Face touching is a habit: Raise awareness to raise hand hygiene compliance

Healthcare workers touch their faces multiple times each hour, and raising awareness of this habit and its effects could improve hand hygiene compliance, according to a study in the American Journal of Infection Control.

Healthcare workers could spread germs and get sick themselves if they don't practice hand hygiene after patient contact or after contact with a contaminated environment and then touch their face — and this study shows workers touch their face quite often.

Via video, researchers looked at the face-touching behavior of medical students at the University of New South Wales in Sydney, Australia. On average, the students touched their face 23 times each hour. Of all of the face touches, 44 percent involved contact with a mucous membrane (36 percent involved the mouth, 31 percent involved the nose and 27 percent involved the eyes). This habit, coupled with poor hand hygiene, can lead to a healthcare worker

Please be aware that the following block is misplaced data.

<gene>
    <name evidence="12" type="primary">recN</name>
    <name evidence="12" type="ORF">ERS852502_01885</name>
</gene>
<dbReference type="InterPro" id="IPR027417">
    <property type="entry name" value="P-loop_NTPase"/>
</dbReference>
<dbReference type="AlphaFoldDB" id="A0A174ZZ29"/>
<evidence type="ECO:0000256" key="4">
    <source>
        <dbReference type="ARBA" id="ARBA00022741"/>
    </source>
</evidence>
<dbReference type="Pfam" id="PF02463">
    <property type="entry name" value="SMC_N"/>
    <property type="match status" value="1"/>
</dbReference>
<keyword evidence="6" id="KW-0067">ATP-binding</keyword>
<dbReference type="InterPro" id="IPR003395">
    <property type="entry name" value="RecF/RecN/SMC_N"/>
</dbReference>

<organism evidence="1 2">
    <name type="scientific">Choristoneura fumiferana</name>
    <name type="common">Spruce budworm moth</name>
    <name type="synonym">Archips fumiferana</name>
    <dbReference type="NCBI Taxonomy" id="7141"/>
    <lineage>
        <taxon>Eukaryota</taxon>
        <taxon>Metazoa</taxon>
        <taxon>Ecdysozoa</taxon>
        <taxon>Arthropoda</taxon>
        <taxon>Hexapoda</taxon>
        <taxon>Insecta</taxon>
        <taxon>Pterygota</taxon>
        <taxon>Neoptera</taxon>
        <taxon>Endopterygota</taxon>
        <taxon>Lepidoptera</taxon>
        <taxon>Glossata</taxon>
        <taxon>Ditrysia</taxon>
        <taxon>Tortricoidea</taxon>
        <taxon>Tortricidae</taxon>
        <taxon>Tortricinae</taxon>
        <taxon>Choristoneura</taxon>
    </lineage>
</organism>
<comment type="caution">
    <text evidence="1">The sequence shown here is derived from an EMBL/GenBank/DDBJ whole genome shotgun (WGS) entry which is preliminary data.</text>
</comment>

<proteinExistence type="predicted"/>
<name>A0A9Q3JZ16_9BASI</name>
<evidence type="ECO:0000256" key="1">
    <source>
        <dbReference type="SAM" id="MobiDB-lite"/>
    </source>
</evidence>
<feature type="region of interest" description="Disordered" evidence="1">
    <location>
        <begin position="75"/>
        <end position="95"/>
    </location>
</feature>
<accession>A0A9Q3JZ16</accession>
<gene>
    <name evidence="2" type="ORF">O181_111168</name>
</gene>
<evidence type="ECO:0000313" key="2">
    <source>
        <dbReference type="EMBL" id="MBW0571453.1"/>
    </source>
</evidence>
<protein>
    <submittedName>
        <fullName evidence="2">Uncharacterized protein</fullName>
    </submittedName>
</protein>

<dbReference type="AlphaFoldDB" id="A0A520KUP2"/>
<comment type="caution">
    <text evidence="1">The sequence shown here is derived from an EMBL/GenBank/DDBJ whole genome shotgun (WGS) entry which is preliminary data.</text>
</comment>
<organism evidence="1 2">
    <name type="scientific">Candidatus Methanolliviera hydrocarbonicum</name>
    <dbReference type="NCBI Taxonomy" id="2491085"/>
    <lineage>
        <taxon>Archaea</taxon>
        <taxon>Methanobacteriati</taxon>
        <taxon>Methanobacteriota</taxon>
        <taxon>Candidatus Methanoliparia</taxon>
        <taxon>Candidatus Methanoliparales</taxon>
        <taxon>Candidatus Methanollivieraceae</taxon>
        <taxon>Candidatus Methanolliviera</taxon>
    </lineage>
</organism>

This information can be used to raise hand hygiene compliance, according to the study authors. "Hand hygiene programs aiming to improve compliance with before and after patient contact should include a message that mouth and nose touching is a common practice," they wrote. "Hand hygiene is therefore an essential and inexpensive preventive method to break the colonization and transmission cycle associated with self-inoculation."

More articles on hand hygiene:
Healthcare: Where some of the most skilled professionals don't wash their hands
What causes hand hygiene noncompliance? 24 issues
Improve hand hygiene by targeting specific noncompliance issues

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